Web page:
Sharpton is right to criticize the five police officers for how badly they beat Nichols, but he doesn’t base his criticism on the idea that Nichols is an image-bearer of God. Instead, Sharpton appeals to the death of Martin Luther King Jr. as the reason for any value found in black people when he says,
“Here we are 55 years later, near the balcony where Martin Luther King shed his blood for black city workers to be able to work in the police department.”
Sharpton continues, “The reason that what happened to Tyree is so personal to me is that those five black men wouldn’t have had a job in the police department if it weren’t for others who fought for them… in the city that Dr. King lost his life in… not far away from that balcony, you beat a brother to death.”
Sharpton concludes, “In the city where they slew the dreamer (MLK), what has happened to the dream? In the city where the dreamer laid down and shed his blood, you (police officers) have the unmitigated gall to beat your brother.”
It is evident that Sharpton sees Martin Luther King Jr. as a civil rights savior for black people. King is the reason the five black officers have their jobs. King is the reason the black police chief is in her position. King is the reason these officers should not have harmed their brother, and King is the value associated with Nichols’ life. In Sharpton’s mind, Dr. King, not Christ, takes center stage.
I’m a Mountain Climber
The crescendo of the service began to build as Sharpton told his last story about Dr. King’s final speech. Sharpton explains how Dr. King decided to attend Mason Temple, a church in Memphis, where King delivered his final speech before his death. King would tell his audience in that famous speech, “I don’t fear any man… I have seen the mountaintop. I may not get there with you, but we as a people will get to the promised land.”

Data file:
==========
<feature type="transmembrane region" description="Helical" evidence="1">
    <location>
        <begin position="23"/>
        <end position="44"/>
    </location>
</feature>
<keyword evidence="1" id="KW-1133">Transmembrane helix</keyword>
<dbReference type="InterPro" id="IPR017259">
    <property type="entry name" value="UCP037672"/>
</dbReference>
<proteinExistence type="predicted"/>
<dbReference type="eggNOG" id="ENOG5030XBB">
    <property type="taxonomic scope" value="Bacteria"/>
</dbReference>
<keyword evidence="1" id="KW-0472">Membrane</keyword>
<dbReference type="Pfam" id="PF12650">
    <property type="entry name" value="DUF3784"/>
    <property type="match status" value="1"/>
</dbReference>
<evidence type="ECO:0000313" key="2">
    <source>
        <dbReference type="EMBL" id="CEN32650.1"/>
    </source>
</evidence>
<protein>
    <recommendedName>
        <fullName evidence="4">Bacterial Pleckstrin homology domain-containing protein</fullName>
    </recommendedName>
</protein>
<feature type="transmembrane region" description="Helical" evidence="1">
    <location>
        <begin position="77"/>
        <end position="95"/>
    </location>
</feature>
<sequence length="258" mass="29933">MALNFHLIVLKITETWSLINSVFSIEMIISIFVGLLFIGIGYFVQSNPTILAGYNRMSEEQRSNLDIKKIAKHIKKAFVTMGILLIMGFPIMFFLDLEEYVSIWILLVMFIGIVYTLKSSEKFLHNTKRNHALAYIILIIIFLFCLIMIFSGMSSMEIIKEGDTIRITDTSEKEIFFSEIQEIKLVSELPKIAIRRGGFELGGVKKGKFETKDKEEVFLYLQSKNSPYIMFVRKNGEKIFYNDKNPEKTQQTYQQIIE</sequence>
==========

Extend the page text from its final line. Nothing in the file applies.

Leveraging the idea of the mountaintop, a metaphor for the “other side,” Sharpton explains what he believes King saw, saying,
“I believe when he (King) looked over, he could see Barack Obama become president. I believe when he looked over the mountaintop, he could see Kamala Harris as Vice President. I believe when he looked over the mountaintop, he could see black police chiefs.”
Now, with a head of steam in the pulpit, Sharpton focuses all of the attention on himself as a civil rights leader. Shaprton begins to shout,
”That’s why I’m still marching. Yes, I’ve got books out. Yes, I’ve got a t.v. show, but I’m a mountain climber. I’m not going to stop ‘til I get to the top of the mountain. You can call me names on right-wing television; I’m a mountain climber. I expect stumbles to come my way; I’m a mountain climber. You can disgrace me, you can discredit me, but I’m going to keep on climbing. I’m going to climb until Tyre Nichols gets justice. I’m going to climb until Eric Garner gets justice. I’m going to climb until we change the laws. We’re mountain climbers. We are not day traders. We’re mountain climbers, and if God be for us it’s more than the whole world against us. . . He’s my rock. He’s my rock. He’s my rock.”
A Sad Funeral
Instead of focusing on Tyre Nichols’s life at this point in the eulogy, the civil rights movement and Reverend Al Sharpton take the spotlight as the heroes of the black struggle. Sadly, this is the often repeated pattern taking place with every tragic death in the black community.
What we are witnessing at this funeral, and others like it is more than the death of Tyre Nichols; it’s the death of discernment in the black church. The death of discernment didn’t begin with this tragedy. It has been a process of abandoning God in exchange for the immediate gratification believed to be found in government. Civil rights leaders have learned how to use the pulpit to manipulate blacks since the days of Martin Luther King, and this practice continues to this day. Men like Sharpton will never be satisfied with their accomplishments; they return to the funerals of the dead, like vultures, to maintain any semblance of power as they continue to climb their personal mountaintops for a glimpse of the other side.
As for these churches, they aren’t churches. These spaces have devolved into venues for celebrity pastors, civil rights leaders, and social justice activists to indulge in their own self-congratulatory praise, similar to any other award show. And this will be their only reward.